📚Book club is on hiatus but picking back up in a few weeks
🎟️Tickets to my Goodbye Influencing Zoom workshop on 6/3 are still on sale
The season is here. You know, the time of year when it’s still light out at 9, a faint blue, dusky light settling across the city. You can put away your winter jacket and just keep one or two sweaters on hand for brisk nights ahead. The season of mosquitoes, sunburns, sweat, fatigue, watermelon, tomatoes, friends, family, swimming, road trips, fireworks, ice cream, and popsicle juice running down your wrist.
It’s the season when my dog has to stomp his paws and stare at me while I’m at my desk to remind me to feed him dinner, because, holy gosh—I thought it was only 4:00 PM by the daylight still pouring into your living room, but it’s already 6.
The season of barbecues, picnics, weddings, birthday parties, meeting up with old friends in the park.
And, for me, it’s the season of feeling guilty for not “getting the most out of it”.
Growing up in New England, I know this time of year well. New Englanders take advantage of the summer. We live it up because we know it won’t last. Don’t you dare complain about the humidity—you were just aching for it in March! Enjoy every moment and soak up the sun; you’ll be wistfully missing your tan arms come January.
It’s almost as if I am ~*gAsLiGhTinG*~ myself into running myself into the ground this time of year. I’m in a scarcity mindset with sunshine. The whole “life is short” thinking gets real. But I need to remind myself that life is actually long. There will be another sunny day. It’s okay to relax inside and not feel like you need to be outside to maximize every goddamn sunny day.
This past weekend I noticed these feelings coming up for me. I knew I needed some down time in between plans—my sleep has been crap lately, and I’ve been very tired. But the nice weather and mounting social engagements made me want to keep going and nix any plans of laying horizontal in my apartment.
And I do think geography has something to do with it. Resting in New York City summers is hard.
When I lived in LA, all I could see from my window were houses, palm trees, and birds from my bed’s field of vision out the window.
When I’m in my bed in my NYC apartment, I can hear and see thousands of people “living it up” and taking advantage of the day right outside my window.
Without even trying, I see what I could be doing, what I’m missing I get FOMO. My mind starts saying…
I should be outside right now.
EVERYONE IS OUTSIDE.
You should be taking a mental health walk.
NOBODY ELSE IS RESTING.
You shouldn’t be reading in your bed, you should go to the park and read.
You should go find a patch of grass and draw!
You should start doing oil pastels again! Remember when you went to the Georgia O’Keefe exhibit last week? You promised you’d start doing oil pastels again. Do it now so you can go to the park and draw plants!
Take advantage of this nice weather!
Sign up for a sports league.
What are your travel plans this summer? EVERYONE HAS TRAVEL PLANS!
And it’s not just the still-light-out late nights. It’s the sun rising earlier than ever, too! Even though I sleep with a blackout curtain *and an eye mask*, my body is waking me up at 5:30 AM. Sometimes I can go back to bed, but my body knows it’s light out by 6/6:30, so I’m up.
If this sounds exhausting, that’s because it is.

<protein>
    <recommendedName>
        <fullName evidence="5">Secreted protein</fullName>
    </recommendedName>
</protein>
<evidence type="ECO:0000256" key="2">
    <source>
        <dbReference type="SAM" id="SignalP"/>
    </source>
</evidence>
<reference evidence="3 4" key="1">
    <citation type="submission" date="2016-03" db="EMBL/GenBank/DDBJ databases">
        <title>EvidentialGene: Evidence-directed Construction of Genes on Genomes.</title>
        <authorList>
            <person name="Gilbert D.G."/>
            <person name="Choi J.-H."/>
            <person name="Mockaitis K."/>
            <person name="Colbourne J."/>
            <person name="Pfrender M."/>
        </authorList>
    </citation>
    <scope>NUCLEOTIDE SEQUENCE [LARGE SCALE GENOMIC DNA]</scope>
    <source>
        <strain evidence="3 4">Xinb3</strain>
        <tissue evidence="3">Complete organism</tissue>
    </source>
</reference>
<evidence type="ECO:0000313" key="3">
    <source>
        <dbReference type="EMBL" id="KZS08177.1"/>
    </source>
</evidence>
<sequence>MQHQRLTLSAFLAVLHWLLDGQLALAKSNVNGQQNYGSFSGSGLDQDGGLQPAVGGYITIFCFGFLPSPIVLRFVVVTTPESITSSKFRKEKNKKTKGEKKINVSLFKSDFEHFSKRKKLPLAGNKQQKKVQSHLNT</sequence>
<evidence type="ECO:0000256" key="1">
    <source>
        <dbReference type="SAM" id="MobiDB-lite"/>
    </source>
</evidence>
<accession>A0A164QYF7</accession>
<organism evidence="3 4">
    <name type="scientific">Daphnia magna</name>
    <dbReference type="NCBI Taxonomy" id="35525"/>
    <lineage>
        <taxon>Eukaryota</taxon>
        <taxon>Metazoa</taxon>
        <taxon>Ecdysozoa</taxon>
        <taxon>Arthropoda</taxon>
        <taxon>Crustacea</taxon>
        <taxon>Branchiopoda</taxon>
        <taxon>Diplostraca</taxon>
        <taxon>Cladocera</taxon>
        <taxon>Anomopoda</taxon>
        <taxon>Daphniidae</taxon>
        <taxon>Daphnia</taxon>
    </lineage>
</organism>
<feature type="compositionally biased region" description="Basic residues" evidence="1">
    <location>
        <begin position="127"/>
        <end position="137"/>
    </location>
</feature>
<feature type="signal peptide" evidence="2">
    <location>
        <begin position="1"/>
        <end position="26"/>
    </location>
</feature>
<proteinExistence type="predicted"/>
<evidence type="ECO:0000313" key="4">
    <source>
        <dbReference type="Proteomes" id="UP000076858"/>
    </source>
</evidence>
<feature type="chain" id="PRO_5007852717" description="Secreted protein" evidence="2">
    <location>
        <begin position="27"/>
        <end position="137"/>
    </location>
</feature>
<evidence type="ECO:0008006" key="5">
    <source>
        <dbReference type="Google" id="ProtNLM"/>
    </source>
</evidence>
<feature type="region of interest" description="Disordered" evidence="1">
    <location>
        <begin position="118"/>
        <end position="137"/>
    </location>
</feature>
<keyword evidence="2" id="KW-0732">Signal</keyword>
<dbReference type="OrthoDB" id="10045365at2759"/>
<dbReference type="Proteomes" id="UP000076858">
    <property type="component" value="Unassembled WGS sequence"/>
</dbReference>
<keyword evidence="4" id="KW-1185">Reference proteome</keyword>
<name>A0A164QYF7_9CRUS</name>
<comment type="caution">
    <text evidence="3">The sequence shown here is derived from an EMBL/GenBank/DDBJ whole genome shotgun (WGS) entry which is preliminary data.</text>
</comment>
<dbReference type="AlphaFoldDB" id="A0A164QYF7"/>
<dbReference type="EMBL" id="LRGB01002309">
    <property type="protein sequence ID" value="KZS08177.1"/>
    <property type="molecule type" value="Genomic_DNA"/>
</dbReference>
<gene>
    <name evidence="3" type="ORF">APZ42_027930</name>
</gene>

I wrote this because I needed to hear this myself. I needed to tell myself it is okay to rest in the summer. In fact, it’s imperative. In writing this, I’m (once again) reminded of this article that has been living rent-free in my head for six months. It notes how in the North Pole, 24-hour sunlight is harsher on the body than 24-hour darkness.
So, with that in mind, I ask you: What is your favorite way to rest in the summer?
I relate to this so much!! As a fellow New Englander and also someone who needs a lot of quiet/downtime. After I moved to Philly, my mindset around summer completely changed. The summers here are so f'in hot and humid that I can't help but need more downtime. I stopped feeling so guilty about it once I realized that summer is my hibernation season here. When it's 95 degrees with an ungodly percent of humidity, you bet I'll be binging a show in my cool, air-conditioned apartment. Even when it's not absurdly hot, I still need to be mindful of how busy I am. Something I heard recently that I've been trying to heed is to manage your energy not your time. I feel like I can only do one energetically intensive activity a day, and the rest of the time I'll be recouping my energy. Otherwise I won't really be fully present if I'm operating at low capacity.
I recently found in an old journal a Martha Beck quote: "Rest until you feel like playing, then play until you feel like resting." Trust that your body knows what it needs <3
love this and relate.
i remember a very specific moment in NYC one summer... it seemed like everyone was outside. i could see them from my living room window romping on the streets, and it made me feel confused and ashamed for not being out there, "living it up."
but i realized it was a weird perception bias i was experiencing, and one that was hard to get around. how many more people were hidden away in their apartments in that moment, enjoying a movie on their laptop, some air conditioning, quiet and a book? and i just... couldn't see them? just because i saw a bunch of people on the street didn't mean that was the reality of the city in its entirety... much remained hidden behind doors and buildings. it's almost like the "outside" during summer becomes an instagram highlight reel, if you will. mellower human moments remaining out of view. anyway. i found this comforting. less FOMO indeed... <3